A separate treat for families and children is the Santa Special running from Sheringham to Holt with elves on board to entertain passengers.

The North Norfolk Railway is run by Midland & Great Northern Joint Railway Society one of the first railway preservation groups in the UK. It is a charity and the major shareholder in the line which was built originally in 1887 and closed in 1964.The society works to preserve, display and operate a wide range of historical artefacts which include four steam and three diesel locomotives and many unique carriages and wagons on the North Norfolk line.

A volunteer in authentic rail employee uniform sits on the station platform
Volunteers wear authentic uniform

Restoration of the line began in 1968 but it was not until 1975 that this line was re-opened to the public.

The railway’s headquarters are in the Victorian seaside resort of Sheringham, one of four stations on the line which goes to the Georgian town of Holt. The other stops are at Weybourne and a request halt at Kelling Heath.

The main engine sheds and workshops for restoring rail stock are at Weybourne. They include a former locomotive shed from Norwich with room for four standard length British Rail carriages and six large steam or diesel engines.

Weybourne is a passing place and often two trains will be in the station at the same time.

New carriage storage sheds, with room for up to 18 carriages, have been built near Holt with £308,000 of Heritage Lottery funding. Holt also has a museum with artefacts from the Midland and Great Northern Joint Railway.

Trains stand in front of the main engine sheds at Weybourne
The main engine sheds are at Weybourne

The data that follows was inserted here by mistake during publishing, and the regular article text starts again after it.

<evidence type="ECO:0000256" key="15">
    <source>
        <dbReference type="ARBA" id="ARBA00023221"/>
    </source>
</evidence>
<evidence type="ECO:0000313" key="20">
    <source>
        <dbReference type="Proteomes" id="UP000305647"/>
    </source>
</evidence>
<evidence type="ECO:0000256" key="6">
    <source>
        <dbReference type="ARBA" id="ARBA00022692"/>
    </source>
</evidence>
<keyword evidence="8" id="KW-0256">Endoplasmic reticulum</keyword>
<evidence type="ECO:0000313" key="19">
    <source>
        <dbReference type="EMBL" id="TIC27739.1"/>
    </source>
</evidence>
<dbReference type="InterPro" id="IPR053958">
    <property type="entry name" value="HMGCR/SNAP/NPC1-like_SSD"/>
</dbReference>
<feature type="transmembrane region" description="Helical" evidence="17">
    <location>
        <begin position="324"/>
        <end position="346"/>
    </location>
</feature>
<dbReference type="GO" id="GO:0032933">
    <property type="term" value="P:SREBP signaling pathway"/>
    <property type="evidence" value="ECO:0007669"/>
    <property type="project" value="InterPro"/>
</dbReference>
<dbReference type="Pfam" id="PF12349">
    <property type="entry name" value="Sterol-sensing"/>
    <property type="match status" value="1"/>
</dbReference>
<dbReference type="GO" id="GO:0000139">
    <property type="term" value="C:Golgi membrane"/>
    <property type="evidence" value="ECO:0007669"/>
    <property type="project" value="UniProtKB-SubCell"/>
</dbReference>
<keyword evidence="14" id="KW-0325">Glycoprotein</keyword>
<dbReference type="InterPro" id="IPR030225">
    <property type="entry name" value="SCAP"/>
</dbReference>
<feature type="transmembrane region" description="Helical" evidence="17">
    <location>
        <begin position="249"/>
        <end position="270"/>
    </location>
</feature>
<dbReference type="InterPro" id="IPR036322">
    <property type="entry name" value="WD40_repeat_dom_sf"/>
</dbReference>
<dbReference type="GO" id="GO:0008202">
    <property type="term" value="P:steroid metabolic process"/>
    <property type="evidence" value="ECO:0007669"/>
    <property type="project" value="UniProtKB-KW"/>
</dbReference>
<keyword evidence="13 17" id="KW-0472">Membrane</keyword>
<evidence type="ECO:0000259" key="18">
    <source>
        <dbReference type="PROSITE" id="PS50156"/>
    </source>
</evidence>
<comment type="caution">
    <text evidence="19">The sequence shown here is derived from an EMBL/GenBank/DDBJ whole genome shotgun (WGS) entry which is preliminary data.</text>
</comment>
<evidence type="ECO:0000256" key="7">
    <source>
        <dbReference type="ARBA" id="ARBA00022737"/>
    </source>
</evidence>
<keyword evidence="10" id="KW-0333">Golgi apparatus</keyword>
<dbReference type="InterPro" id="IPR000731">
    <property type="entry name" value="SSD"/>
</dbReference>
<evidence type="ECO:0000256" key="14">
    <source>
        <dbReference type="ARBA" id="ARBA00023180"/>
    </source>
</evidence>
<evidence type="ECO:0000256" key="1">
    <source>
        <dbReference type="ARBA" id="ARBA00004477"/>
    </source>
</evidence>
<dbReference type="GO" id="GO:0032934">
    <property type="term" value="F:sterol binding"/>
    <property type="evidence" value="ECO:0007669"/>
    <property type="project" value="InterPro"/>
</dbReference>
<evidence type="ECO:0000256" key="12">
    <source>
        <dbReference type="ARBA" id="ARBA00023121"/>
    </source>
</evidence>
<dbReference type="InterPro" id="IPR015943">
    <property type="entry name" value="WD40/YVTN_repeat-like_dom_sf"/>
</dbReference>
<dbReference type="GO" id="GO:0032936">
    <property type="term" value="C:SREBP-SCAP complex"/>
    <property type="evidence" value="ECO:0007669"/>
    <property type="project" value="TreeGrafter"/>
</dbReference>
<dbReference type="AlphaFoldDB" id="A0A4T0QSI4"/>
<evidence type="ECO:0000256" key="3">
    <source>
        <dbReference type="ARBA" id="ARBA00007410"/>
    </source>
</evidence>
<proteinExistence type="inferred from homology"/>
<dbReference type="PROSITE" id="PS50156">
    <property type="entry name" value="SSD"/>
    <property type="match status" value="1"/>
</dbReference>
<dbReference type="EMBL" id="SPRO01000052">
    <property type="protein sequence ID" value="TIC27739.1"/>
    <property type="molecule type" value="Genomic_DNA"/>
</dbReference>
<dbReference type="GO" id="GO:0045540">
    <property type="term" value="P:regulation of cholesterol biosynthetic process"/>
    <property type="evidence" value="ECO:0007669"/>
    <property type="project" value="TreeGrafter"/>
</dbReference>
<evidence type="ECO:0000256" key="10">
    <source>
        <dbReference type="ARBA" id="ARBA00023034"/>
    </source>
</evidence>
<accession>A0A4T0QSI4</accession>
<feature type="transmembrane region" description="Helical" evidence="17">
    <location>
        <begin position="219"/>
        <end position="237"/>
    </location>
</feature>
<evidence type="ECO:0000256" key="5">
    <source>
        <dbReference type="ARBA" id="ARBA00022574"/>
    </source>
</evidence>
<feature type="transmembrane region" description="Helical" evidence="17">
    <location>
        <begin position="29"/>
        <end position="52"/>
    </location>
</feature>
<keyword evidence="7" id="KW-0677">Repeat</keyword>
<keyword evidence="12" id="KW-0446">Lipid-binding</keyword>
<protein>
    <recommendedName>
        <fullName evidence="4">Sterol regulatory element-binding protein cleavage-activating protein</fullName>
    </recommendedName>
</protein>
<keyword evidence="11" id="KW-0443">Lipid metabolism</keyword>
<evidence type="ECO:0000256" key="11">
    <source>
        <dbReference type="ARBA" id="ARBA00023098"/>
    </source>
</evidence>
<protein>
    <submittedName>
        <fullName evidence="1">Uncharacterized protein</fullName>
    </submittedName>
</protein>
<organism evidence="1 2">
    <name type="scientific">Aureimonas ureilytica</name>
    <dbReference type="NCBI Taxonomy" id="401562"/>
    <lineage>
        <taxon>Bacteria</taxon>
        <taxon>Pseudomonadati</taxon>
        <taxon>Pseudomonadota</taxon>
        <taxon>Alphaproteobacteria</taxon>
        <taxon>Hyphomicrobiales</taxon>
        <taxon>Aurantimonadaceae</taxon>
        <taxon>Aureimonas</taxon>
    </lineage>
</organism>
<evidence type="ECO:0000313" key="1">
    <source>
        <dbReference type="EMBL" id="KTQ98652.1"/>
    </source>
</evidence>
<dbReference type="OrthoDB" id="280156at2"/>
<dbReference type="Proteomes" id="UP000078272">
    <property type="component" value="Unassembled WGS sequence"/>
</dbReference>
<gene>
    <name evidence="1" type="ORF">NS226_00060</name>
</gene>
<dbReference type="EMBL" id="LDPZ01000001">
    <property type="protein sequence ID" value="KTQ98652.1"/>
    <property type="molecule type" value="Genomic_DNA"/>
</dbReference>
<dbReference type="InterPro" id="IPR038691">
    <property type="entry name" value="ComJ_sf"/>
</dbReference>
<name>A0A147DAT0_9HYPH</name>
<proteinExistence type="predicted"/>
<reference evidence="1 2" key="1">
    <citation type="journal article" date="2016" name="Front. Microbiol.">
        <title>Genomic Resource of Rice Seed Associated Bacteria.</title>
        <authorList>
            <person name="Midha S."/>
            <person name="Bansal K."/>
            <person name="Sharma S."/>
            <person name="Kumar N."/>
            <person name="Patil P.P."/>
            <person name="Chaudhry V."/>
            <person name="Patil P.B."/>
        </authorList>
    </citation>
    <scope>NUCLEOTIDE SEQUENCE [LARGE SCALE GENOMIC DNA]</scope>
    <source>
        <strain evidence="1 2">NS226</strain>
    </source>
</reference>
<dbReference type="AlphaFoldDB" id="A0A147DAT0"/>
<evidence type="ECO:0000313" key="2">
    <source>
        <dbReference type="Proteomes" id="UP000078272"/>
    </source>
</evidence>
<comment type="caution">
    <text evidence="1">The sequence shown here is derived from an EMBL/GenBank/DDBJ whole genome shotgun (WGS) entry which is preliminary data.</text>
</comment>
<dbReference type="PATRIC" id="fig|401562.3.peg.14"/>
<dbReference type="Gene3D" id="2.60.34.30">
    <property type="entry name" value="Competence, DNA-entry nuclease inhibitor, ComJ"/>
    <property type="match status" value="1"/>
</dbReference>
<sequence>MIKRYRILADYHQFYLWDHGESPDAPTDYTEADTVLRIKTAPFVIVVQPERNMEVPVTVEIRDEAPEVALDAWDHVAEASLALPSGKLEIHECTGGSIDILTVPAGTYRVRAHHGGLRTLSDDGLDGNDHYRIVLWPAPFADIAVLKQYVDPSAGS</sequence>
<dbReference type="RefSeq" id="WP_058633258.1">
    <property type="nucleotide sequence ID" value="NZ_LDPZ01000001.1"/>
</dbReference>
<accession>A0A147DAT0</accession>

Holt’s station building was originally built 27 miles away at Stalham in 1883. It was moved, brick-by-brick in 2002, and re-erected in Holt. The Holt signal box is more than 100 years old.

The Holt station also has a rebuilt 'carriage house' which shows how old railway carriages were converted into homes for families. This began after the 1914-18 war and continued as a cheap housing solution into the late 1940s.

The North Norfolk Railway has won numerous heritage railway awards and in 2022 was given the Queen’s Award for voluntary service recognising its outstanding voluntary work in the community.

It has invested hundreds of thousands of pounds in replacing track almost worn out after 50 years of use. And it has been awarded another National Lottery Heritage Fund grant to look at possibly improving visitor facilities at Holt station which is the starting point for about half the passengers using the line.

The character and quality of the rolling stock and buildings on the North Norfolk Railway has led to it frequently being used for filming. Scenes from BBC’s Dad’s Army, ‘Allo ‘Allo, Hi-de-hi!, Sherlock Holmes, and All the King’s Men were all shot in North Norfolk.